Top Tension At Work Quotes

Browse top 10 famous quotes and sayings about Tension At Work by most favorite authors.

Favorite Tension At Work Quotes

1. "All I try to do is create an atmosphere that seems comfortable enough, that it removes tension and everyone feels free. If they feel free then behaviour happens, small moments happen and that's what ultimately works the best for me."
Author: Barry Levinson
2. "This includes drugs, alcohol, environmental toxins, obesity, hypertension, diabetes, heart disease, sleep apnea, depression, negative thinking patterns, excessive stress, and a lack of exercise or new learning. 3. Consistently do good behaviors that help your brain. Adopt a great diet, learn new things, exercise, develop accurate thinking habits, work on stress management, and take some simple supplements to nourish your brain."
Author: Daniel G. Amen
3. "For over twenty-five centuries we've been bearing the weight of superb and heterogeneous civilizations, all from outside, none made by ourselves, none that we could call our own. This violence of landscape, this cruelty of climate, this continual tension in everything, and even these monuments of the past, magnificent yet incomprehensible because not built by us and yet standing round us like lovely mute ghosts; all those rulers who landed by main force from every direction who were at once obeyed, soon detested, and always misunderstood, their only expressions works of art we couldn't understand and taxes which we understood only too well and which they spent elsewhere: all these things have formed our character, which is thus conditioned by events outside our control as well as by a terrifying insularity of mind."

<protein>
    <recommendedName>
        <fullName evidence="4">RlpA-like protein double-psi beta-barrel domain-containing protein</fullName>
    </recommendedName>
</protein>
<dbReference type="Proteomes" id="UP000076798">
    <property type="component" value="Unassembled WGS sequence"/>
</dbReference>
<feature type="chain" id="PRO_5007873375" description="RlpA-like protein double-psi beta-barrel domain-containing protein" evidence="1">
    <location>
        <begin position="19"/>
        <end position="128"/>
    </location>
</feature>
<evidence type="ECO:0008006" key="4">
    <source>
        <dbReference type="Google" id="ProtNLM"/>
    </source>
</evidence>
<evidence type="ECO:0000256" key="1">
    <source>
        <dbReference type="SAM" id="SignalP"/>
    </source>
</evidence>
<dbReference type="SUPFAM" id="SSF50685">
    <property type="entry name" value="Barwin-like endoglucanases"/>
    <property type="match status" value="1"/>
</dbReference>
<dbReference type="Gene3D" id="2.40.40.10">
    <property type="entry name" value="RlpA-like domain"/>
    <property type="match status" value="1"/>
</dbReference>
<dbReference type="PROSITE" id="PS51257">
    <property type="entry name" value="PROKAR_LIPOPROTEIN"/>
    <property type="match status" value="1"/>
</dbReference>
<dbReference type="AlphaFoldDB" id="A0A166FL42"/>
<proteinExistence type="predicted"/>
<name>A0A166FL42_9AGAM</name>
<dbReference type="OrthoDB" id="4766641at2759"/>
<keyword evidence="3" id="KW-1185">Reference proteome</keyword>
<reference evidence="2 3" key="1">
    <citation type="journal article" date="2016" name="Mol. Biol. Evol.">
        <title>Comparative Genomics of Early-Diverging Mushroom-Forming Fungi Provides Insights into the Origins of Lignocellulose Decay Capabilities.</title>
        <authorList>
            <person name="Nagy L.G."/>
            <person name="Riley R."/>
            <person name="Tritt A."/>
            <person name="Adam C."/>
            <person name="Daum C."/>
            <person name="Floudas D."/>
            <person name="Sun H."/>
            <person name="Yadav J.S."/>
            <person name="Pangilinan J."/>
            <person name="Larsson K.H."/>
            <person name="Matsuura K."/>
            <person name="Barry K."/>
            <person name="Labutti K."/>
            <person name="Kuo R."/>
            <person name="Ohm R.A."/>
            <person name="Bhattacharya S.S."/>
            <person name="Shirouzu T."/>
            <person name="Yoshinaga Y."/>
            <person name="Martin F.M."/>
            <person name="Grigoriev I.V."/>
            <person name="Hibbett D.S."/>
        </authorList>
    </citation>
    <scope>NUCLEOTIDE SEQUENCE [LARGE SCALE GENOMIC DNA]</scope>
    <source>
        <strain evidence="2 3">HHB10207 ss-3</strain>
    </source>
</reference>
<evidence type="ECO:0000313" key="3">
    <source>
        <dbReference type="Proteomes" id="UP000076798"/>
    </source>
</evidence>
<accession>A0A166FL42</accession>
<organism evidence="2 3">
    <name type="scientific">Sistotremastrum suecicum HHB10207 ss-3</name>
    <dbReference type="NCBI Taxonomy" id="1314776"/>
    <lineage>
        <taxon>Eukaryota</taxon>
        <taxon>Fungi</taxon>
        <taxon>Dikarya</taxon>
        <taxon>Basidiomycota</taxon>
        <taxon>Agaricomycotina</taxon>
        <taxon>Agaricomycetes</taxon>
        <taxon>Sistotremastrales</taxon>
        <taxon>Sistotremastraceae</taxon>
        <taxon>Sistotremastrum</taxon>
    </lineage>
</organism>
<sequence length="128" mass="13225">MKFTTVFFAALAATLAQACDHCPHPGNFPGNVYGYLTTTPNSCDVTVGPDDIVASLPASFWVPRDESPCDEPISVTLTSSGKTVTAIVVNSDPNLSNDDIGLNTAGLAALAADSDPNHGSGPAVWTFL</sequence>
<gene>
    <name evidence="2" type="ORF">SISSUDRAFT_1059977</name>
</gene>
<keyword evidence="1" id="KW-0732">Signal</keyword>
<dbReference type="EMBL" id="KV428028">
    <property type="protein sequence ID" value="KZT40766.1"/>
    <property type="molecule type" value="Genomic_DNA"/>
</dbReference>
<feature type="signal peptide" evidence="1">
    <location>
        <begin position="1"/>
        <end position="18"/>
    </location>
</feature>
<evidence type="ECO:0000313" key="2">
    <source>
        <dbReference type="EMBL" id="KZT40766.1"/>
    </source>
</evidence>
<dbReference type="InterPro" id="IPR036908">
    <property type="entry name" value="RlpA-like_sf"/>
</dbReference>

Author: Giuseppe Di Lampedusa
4. "Hitherto the conception of chemical transmission at nerve endings and neuronal synapses, originating in Loewi's discovery, and with the extension that the work of my colleagues has been able to give to it, can claim one practical result, in the specific, though alas only short, alleviation of the condition of myasthenia gravis, by eserine and its synthetic analogues."
Author: Henry Hallett Dale
5. "Read the Bible as you would Livy or Tacitus. For example, in the book of Joshua we are told the sun stood still for several hours. Were we to read that fact in Livy or Tacitus we should class it with their showers of blood, speaking of their statues, beasts, etc. But it is said that the writer of that book was inspired. Examine, therefore, candidly, what evidence there is of his having been inspired. The pretension is entitled to your inquiry, because millions believe it. On the other hand, you are astronomer enough to know how contrary it is to the law of nature (Works, Vol. ii., p. 217)."
Author: Livy
6. "It was ironic, really - you want to die because you can't be bothered to go on living - but then you're expected to get all energetic and move furniture and stand on chairs and hoist ropes and do complicated knots and attach things to other things and kick stools from under you and mess around with hot baths and razor blades and extension cords and electrical appliances and weedkiller. Suicide was a complicated, demanding business, often involving visits to hardware shops.And if you've managed to drag yourself from the bed and go down the road to the garden center or the drug store, by then the worst is over. At that point you might as well just go to work."